Urgent Conversations: Athens – Antwerp has been developed bottom up, each time starting from work of a Greek and a Belgian artist, that resonate, searching a notion that arises from this resonance, then adding a third artist from elsewhere in one of the two collections. In this way the exhibition was structured around 22 notions with each time work of three artists in a dialogue around it, the total consisting of more than 70 works from 66 artists.
This exhibition enacts the belief of both museums that works of art may constantly emanate new meanings, open questions and initiate a much-desired dialogue, that basic ground for human culture. This project is therefore also a counter-proposal to cultural and curatorial sameness, opting instead for a multitude of convincing constellations of subjects, impossible to exhaust, leading up to discussions concerning both individual and collective realizations, and to actions.
Athens and Antwerp seem to represent two extremes of Europe today, but at the same time, Greece and Flanders are both regions of Europe that added many crucial threads to its cultural fabric. Institutions like EMST and M HKA may further cultivate that. EMST in the World will develop in the same vein further dialectical relations between EMST and institutions elsewhere with corresponding aims and practices, geared to the research and curation of contemporary art and other contemporary cultural manifestations.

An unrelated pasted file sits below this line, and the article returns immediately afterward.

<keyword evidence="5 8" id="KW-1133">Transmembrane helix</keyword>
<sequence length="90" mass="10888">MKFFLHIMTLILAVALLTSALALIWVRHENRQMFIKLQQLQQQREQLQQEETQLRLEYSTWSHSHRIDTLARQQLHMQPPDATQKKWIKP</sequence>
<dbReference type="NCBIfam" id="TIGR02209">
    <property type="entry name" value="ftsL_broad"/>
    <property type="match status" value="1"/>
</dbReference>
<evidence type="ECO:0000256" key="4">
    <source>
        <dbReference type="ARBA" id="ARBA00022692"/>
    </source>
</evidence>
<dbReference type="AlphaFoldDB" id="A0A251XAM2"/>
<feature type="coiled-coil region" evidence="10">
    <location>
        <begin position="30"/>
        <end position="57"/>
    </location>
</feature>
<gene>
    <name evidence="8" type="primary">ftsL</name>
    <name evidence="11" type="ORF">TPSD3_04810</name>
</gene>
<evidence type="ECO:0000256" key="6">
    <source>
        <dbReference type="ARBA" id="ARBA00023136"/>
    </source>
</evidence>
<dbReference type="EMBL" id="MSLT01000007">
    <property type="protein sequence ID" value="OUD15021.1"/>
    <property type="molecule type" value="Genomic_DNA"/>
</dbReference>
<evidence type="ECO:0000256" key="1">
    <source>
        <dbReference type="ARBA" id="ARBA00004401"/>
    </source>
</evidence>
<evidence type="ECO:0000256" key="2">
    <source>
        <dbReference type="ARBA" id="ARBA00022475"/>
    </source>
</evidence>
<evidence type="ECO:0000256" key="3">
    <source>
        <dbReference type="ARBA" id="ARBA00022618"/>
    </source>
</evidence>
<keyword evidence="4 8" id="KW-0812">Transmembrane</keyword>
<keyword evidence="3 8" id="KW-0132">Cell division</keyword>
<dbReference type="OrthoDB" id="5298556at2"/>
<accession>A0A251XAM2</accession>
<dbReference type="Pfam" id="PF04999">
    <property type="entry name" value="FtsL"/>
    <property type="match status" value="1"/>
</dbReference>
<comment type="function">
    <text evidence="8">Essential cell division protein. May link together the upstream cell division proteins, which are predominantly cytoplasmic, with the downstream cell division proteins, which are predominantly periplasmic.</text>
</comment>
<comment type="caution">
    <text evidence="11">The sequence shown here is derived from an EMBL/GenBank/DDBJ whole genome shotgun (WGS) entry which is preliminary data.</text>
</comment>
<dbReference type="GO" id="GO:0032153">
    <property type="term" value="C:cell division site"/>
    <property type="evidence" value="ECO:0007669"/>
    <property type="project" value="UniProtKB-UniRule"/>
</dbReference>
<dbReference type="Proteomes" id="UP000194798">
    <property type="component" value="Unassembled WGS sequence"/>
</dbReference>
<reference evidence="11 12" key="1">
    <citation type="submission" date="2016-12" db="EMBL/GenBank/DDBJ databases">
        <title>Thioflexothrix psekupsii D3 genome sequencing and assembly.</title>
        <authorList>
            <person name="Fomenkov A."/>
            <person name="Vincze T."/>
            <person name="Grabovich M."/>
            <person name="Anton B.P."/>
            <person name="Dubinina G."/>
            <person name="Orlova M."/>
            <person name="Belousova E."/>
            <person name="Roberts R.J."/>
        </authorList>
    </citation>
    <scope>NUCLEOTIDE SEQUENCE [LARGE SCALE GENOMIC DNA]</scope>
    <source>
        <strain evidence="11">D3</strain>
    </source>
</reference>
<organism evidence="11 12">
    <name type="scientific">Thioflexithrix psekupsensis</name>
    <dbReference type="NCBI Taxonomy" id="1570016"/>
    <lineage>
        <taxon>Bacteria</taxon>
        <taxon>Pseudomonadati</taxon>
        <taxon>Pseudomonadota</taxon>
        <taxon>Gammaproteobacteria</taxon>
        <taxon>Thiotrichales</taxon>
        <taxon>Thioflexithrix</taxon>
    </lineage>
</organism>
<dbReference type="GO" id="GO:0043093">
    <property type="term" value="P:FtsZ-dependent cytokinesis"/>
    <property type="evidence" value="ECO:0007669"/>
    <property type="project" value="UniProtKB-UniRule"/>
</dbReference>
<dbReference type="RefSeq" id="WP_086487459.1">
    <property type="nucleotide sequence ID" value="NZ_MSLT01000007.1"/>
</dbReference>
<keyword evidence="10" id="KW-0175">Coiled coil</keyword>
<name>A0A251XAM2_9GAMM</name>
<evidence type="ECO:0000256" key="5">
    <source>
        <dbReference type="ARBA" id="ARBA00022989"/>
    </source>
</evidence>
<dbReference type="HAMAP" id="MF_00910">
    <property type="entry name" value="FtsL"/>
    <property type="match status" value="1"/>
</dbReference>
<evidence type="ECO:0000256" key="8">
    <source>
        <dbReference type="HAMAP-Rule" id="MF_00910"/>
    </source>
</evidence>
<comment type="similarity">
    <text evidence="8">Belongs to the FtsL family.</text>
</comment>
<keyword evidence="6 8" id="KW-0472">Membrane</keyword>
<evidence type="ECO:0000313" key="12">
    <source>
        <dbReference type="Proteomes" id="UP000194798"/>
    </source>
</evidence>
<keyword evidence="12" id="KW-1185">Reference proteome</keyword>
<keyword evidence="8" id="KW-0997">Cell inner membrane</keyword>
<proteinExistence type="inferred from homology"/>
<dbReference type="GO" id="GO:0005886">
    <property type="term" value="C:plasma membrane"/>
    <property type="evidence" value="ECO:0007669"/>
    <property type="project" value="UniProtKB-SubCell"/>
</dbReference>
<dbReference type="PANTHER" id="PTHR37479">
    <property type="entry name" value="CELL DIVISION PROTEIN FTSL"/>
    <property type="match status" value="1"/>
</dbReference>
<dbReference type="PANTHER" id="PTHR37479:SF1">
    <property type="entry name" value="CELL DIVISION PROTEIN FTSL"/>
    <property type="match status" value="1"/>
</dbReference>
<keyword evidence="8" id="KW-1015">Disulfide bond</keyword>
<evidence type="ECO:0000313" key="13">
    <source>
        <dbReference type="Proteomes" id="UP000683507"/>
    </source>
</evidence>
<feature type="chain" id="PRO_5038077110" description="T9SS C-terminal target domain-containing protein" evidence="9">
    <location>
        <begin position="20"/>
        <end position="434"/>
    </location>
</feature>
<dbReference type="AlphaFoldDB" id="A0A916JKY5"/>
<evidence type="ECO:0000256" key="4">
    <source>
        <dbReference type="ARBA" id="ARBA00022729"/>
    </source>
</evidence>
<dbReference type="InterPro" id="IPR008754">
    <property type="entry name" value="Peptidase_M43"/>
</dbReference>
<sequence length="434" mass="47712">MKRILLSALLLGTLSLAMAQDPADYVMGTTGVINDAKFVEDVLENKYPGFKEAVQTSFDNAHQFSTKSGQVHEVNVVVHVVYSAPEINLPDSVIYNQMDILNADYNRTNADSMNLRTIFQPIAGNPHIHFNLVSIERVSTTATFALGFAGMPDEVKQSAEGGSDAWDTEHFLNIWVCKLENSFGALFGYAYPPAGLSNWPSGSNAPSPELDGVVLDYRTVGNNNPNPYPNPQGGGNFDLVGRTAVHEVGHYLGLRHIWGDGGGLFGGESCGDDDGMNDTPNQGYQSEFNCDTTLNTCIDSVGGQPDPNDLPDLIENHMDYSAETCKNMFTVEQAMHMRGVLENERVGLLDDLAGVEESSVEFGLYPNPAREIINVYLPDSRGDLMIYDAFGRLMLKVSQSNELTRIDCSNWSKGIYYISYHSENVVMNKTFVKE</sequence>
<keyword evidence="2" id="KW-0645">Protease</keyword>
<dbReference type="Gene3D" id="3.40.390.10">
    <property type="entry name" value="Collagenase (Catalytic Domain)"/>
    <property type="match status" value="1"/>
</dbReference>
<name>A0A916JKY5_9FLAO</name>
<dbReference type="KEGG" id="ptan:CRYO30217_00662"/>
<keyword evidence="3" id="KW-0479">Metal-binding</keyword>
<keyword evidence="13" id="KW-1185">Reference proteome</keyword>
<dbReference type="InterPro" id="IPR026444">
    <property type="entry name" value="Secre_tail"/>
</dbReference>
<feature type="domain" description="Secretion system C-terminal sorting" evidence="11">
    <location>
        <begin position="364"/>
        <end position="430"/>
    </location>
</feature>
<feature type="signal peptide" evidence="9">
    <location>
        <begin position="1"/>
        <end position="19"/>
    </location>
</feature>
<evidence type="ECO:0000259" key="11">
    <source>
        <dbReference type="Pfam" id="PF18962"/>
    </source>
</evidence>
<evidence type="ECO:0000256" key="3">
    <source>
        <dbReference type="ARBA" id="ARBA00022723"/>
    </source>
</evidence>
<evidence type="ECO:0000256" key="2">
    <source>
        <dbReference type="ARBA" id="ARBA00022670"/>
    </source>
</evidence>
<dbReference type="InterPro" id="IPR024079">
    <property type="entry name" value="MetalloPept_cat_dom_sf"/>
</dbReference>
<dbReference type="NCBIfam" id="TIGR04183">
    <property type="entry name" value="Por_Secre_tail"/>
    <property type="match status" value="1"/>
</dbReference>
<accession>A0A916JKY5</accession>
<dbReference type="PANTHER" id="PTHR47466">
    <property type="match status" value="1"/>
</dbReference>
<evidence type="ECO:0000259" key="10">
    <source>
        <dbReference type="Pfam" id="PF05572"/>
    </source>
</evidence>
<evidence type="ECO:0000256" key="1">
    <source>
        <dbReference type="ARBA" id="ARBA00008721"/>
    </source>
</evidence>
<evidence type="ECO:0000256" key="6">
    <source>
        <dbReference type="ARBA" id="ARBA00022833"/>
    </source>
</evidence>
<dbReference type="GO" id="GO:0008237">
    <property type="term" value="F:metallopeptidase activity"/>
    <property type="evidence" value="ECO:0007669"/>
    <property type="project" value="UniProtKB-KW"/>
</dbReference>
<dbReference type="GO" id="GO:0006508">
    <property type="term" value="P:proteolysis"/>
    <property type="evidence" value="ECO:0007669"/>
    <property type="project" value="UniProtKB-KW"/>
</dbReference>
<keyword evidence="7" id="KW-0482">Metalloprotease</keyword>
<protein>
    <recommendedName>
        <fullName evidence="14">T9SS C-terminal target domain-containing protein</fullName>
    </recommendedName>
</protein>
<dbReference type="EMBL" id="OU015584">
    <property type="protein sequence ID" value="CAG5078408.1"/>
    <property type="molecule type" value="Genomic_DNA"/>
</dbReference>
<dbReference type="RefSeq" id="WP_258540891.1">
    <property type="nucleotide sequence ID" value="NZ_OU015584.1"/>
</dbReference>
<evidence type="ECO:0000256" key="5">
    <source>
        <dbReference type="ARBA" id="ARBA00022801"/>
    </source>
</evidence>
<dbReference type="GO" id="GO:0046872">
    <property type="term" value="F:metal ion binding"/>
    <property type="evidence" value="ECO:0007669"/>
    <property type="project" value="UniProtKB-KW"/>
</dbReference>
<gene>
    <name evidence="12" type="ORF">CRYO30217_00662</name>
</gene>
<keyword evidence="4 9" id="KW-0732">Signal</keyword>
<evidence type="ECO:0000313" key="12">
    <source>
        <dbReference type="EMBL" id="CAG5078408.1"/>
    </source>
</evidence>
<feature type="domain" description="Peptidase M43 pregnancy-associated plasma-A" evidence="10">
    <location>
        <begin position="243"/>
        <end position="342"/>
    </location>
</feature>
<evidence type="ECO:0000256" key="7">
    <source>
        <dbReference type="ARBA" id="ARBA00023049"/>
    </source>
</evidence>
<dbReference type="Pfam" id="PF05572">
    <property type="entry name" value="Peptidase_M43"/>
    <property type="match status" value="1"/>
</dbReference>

Almagul Menlibayeva, Forever Umai, 2010, Photography, 96.5 x 127 x 5.5 cm.
Materials: Duratrans in Light Box, Cibachrome, Collection: Collection M HKA, Antwerp (Inv. no. S0441_03).
THE SPACE OF GROUNDED IMAGINATION
This description came to our mind when discussing the possible proximity of artists such as Jan Fabre, Maria Papadimitriou, and Almagul Menlibayeva.
In daily life, we tend to put imagination aside, as a luxury, or as something that is empty and unrelated to reality. But isn’t imagination one of the basic fields of art, perhaps the most important one in its capacity to help us? Art offers an imagination that remains grounded in our experiences and endows art objects with sense. While we have a tendency to group artists thematically, it may be good to pull together seemingly diverse positions in order to discover that works depicting the horror of our world, dreaming mankind or reflecting on one’s position in between future and past horizons, may in art actually imply one another. Imagination encircles the world, as Albert Einstein once stated.
Fabre here sculpts out of jewel-beetles the ultimate form: the anthropomorphic. Papadimitriou evokes collective horror, therefore implies humanity just as well. Menlibayeva powerfully depicts the position of her people; with Tengri, the ‘eternal blue sky’, but with a horizon punctuated with power pylons. Her native Kazakhstan is the location of both Tengrism and of the Soviet Gulags.
Bart De Baere & Katerina Koskina